Cobra Command (Sega CD) review
"Gaming vultures (Cathartes bokosuka) love to peck at the defenseless corpses of perished consoles, gouging out the most nauseous remnants of inhumanity. With its library of full-motion video games, some of which lack enough frames of animation to literally qualify as “full-motion”, the Sega CD serves many a dish for these voracious, merciless, insatiable, sadomasochistic scavengers. I’m not like that. I don’t derive sensual pleasure from feeding on decomposition; I look for the strong ..."
Gaming vultures (Cathartes bokosuka) love to peck at the defenseless corpses of perished consoles, gouging out the most nauseous remnants of inhumanity. With its library of full-motion video games, some of which lack enough frames of animation to literally qualify as “full-motion”, the Sega CD serves many a dish for these voracious, merciless, insatiable, sadomasochistic scavengers. I’m not like that. I don’t derive sensual pleasure from feeding on decomposition; I look for the strong and mighty in every console, an inclination which leads me to scour the world for spirited drakes with which I can make sweet gaming love. Two proud specimens from this era (Time Gal and Road Avenger) provide me satisfaction, delivering virile strength in contrast to Cobra Command’s emasculative decay. I’ve unfortunately been saddled with this lame duck for eleven years.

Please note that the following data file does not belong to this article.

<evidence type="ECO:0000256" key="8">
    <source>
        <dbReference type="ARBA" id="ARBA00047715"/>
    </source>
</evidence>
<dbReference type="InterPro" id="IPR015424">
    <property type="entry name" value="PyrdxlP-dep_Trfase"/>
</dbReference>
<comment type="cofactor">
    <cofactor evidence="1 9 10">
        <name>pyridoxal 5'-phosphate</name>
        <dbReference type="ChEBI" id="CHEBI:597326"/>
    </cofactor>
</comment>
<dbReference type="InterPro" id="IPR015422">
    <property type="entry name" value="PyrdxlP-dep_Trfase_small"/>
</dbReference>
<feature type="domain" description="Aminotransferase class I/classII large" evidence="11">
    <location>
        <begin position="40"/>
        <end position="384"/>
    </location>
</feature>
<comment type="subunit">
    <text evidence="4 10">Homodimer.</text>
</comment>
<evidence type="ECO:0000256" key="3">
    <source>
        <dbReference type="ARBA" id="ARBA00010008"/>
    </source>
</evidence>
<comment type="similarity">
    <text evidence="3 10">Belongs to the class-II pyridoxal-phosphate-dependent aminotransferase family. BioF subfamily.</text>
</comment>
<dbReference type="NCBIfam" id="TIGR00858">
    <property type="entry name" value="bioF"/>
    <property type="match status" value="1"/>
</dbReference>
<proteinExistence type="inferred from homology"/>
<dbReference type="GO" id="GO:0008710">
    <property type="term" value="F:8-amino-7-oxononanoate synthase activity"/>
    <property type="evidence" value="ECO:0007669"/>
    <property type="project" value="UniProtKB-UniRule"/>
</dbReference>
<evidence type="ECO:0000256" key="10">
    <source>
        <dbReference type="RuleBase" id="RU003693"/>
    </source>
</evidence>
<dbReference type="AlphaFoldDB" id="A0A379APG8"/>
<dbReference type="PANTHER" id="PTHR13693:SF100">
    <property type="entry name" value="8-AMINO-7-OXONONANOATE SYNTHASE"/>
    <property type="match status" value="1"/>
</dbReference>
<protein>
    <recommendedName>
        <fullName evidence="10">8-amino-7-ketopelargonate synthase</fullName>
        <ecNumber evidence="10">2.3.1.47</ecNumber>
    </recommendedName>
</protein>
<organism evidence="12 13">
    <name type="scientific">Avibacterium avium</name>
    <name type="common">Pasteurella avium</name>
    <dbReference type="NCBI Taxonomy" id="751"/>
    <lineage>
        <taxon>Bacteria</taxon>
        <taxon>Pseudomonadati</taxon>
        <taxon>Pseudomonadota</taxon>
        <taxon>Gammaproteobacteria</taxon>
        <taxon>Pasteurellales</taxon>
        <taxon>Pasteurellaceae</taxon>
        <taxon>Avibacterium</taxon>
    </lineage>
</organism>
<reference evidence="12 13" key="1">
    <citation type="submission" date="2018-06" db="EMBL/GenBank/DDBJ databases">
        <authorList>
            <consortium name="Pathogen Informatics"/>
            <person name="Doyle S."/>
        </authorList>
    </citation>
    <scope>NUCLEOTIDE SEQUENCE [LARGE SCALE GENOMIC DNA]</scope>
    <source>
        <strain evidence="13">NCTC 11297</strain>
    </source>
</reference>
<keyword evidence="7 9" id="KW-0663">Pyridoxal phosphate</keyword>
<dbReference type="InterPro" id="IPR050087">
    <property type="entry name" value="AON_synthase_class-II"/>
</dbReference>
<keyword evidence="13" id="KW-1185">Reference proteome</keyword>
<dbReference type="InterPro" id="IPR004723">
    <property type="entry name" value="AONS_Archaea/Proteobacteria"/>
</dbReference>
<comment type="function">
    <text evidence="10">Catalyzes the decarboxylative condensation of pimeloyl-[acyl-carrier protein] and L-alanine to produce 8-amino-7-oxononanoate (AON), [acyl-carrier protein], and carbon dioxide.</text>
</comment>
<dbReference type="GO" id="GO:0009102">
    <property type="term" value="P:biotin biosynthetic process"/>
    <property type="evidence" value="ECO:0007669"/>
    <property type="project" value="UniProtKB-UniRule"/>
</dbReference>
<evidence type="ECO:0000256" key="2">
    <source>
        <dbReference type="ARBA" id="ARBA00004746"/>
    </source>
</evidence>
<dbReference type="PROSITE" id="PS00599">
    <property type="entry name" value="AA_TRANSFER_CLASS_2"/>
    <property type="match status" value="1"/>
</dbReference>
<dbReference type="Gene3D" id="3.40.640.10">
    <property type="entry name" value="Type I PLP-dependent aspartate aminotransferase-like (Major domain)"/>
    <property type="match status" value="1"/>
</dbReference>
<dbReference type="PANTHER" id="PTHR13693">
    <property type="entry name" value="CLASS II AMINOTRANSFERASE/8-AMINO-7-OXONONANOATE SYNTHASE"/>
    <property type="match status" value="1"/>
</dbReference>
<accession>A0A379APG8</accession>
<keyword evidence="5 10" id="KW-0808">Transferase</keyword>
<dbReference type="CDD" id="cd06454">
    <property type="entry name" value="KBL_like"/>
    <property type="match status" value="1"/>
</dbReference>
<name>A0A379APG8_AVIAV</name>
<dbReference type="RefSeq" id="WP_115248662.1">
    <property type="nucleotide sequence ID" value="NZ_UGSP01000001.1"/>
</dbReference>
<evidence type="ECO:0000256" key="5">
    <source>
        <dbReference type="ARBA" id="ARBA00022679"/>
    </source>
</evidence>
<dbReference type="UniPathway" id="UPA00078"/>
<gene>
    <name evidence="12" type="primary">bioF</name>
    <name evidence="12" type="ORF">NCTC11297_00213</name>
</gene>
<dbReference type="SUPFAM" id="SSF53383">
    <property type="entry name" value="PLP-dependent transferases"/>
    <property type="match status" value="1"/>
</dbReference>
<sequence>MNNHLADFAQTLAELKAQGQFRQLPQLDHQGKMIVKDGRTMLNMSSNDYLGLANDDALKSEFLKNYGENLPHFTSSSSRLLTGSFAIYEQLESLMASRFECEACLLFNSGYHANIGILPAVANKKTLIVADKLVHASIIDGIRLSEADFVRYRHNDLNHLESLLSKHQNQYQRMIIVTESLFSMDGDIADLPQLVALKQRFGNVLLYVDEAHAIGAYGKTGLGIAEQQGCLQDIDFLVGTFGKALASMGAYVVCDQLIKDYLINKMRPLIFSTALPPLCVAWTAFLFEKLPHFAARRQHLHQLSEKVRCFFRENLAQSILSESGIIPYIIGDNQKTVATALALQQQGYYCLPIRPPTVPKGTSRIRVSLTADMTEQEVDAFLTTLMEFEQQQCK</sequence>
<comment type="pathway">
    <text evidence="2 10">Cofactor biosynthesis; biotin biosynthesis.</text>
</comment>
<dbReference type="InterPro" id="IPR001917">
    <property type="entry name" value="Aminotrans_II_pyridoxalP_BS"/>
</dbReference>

Cobra Command thrusts hapless players into the cockpit of the LX-3FX, a gibberish assortment of letters meaning “awesome new helicopter” according to the instruction manual or “mostly normal helicopter” according to me. Whereas fellow Sega CD helicopter adventure AH-3 Thunderstrike focused on bountiful destruction, Cobra Command focuses on brown and spotty FMV. Instead of a free-roaming blaze of unpredictable glory, the L3-XFX’s adventure is scripted and unchanging, forcing gamers through the same grainy scenery on every tour of duty. Removing player interactivity for the sake of flash is a risky gamble, and Cobra Command rolls a poisonous snake eyes.
Scripted adventure games of either the menu-driven or FMV persuasion work their magic through amusing situations, atmospheric immersion, or sometimes even a witches’ brew of both. The escapades of swashbuckling knight Dirk in Dragon’s Lair successfully enticed arcade gamers due to fluid animation and darkly amusing situations. When Dirk teeter-tottered for dear life at the edge of a bridge over troubled lava, players cared because Dirk was alive, his face contorted into goofy expressions of panic, his boots slipping on crumbling wooden planks. Dragon’s Lair can’t stand up under serious scrutiny, but that’s alright because the game doesn’t take itself seriously.